Vehicle front-end geometry and in-depth pedestrian injury outcomes

Monfort, Samuel S. / Hu, Wen / Mueller, Becky C.
Insurance Institute for Highway Safety
November 2023

Objective: Large passenger vehicles have consistently demonstrated an outsized injury risk to pedestrians they strike, particularly those with tall, blunt front ends. However, the specific injuries suffered by pedestrians in these crashes as well as the mechanics of those injuries remain unclear. The current study was conducted to explore how a variety of vehicle measurements affect pedestrian injury outcomes using detailed injury attribution and crash kinematic data.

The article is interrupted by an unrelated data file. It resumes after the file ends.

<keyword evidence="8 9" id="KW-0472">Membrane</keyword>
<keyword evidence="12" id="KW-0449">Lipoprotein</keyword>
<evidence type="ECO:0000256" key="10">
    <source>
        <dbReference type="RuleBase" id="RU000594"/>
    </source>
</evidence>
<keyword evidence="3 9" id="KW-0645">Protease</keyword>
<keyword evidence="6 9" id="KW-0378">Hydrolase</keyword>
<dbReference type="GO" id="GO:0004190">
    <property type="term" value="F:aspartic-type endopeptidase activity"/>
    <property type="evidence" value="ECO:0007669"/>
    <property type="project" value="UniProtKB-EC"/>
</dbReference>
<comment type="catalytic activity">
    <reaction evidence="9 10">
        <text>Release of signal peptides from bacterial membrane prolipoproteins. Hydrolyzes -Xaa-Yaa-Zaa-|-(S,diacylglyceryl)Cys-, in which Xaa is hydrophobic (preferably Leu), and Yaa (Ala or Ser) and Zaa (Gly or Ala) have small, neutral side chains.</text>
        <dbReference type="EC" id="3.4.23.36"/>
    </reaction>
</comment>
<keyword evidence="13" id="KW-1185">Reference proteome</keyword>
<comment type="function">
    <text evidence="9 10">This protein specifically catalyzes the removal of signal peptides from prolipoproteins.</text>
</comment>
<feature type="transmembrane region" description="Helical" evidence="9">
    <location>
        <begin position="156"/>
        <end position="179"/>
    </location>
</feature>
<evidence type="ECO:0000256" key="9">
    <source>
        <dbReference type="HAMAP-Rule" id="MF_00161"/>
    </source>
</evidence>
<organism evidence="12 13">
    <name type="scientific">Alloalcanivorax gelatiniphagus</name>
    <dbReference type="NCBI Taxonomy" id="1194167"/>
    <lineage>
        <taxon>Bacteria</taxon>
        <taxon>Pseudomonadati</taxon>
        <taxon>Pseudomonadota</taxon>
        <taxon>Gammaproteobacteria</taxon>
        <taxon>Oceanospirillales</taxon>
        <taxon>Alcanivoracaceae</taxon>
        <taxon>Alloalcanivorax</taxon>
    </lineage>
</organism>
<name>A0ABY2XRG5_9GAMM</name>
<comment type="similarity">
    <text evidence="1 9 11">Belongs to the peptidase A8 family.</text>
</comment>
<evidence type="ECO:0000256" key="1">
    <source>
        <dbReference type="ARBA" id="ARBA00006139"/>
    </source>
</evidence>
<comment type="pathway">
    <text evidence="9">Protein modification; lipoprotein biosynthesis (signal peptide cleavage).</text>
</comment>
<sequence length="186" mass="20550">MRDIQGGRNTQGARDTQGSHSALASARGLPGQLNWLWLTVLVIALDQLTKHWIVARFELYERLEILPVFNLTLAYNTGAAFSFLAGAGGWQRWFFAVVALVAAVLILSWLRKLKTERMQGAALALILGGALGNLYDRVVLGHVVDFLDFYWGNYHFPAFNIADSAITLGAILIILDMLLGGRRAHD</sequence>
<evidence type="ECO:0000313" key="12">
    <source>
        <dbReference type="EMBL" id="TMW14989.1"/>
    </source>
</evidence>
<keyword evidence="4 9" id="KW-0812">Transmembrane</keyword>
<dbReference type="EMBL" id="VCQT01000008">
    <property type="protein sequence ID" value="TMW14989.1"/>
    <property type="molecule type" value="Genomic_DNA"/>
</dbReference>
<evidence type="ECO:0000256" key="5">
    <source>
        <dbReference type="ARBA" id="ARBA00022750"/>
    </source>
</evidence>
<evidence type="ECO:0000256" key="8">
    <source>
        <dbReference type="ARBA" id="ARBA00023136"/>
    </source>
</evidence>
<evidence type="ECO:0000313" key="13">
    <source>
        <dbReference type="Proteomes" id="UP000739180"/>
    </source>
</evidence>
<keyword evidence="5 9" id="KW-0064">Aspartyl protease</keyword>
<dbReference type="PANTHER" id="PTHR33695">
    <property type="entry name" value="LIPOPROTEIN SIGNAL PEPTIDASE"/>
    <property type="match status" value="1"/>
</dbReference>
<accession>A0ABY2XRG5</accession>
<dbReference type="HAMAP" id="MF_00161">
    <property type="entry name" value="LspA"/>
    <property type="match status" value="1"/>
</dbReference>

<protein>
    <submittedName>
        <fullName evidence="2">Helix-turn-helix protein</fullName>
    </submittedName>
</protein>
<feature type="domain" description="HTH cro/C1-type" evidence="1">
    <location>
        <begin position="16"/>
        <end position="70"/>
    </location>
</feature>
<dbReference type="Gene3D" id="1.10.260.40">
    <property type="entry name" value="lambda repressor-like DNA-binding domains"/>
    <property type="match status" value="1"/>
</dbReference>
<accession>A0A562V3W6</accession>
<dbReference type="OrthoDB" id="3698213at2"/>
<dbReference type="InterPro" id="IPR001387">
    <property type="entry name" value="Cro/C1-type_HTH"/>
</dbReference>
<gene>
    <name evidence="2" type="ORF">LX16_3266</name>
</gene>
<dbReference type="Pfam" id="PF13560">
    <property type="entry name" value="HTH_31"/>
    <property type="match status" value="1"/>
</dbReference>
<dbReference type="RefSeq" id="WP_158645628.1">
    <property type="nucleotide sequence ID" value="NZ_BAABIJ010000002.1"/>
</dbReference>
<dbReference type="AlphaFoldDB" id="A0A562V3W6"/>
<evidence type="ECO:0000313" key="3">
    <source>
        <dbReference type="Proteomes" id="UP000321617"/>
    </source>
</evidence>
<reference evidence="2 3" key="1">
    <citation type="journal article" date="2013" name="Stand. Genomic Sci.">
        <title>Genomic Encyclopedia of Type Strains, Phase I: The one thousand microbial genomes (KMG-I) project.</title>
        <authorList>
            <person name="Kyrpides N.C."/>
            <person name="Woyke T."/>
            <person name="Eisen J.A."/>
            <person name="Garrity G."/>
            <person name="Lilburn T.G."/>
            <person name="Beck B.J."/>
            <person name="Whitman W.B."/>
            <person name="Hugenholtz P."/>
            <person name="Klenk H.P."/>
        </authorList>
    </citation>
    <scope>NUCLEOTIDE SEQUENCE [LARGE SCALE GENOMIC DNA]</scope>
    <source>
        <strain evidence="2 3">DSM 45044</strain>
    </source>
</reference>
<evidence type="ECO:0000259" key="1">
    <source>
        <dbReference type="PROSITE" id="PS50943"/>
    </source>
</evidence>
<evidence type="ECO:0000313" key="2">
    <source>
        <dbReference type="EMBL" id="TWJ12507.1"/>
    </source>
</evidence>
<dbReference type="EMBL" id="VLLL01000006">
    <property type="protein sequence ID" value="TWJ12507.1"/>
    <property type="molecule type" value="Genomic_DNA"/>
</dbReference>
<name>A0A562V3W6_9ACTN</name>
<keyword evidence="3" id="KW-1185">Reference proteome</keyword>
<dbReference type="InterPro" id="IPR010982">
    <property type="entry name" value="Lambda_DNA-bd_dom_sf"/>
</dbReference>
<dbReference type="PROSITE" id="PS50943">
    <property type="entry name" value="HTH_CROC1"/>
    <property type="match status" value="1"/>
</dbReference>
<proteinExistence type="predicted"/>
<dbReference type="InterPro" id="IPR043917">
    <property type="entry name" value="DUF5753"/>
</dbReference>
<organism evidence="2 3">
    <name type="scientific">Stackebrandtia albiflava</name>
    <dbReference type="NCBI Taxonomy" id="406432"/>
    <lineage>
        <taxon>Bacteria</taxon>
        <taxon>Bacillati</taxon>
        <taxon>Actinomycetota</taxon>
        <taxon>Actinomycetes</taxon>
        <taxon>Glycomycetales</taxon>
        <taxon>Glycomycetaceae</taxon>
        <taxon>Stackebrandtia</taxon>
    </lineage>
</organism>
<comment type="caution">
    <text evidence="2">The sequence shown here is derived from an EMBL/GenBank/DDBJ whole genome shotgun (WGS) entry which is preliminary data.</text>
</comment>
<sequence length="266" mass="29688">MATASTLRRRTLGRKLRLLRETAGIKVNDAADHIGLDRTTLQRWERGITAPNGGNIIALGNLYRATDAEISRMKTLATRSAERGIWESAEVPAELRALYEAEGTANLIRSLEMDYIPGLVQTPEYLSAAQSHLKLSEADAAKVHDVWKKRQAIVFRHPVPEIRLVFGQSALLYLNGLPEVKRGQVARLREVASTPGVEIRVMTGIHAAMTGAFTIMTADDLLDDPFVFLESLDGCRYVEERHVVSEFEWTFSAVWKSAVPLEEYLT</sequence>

Method: We analyzed 121 pedestrian crashes together with a set of vehicle measurements for each crash: hood leading edge height, bumper lead angle, hood length, hood angle, and windshield angle.
Results: Consistent with past research, having a higher hood leading edge height increased pedestrian injury severity, especially among vehicles with blunt front ends. The poor crash outcomes associated front ends and a tendency for them to throw pedestrians forward after impact.
Conclusions: The combination of vehicle height and a steep bumper lead angle may explain the elevated pedestrian crash severity typically observed among large vehicles.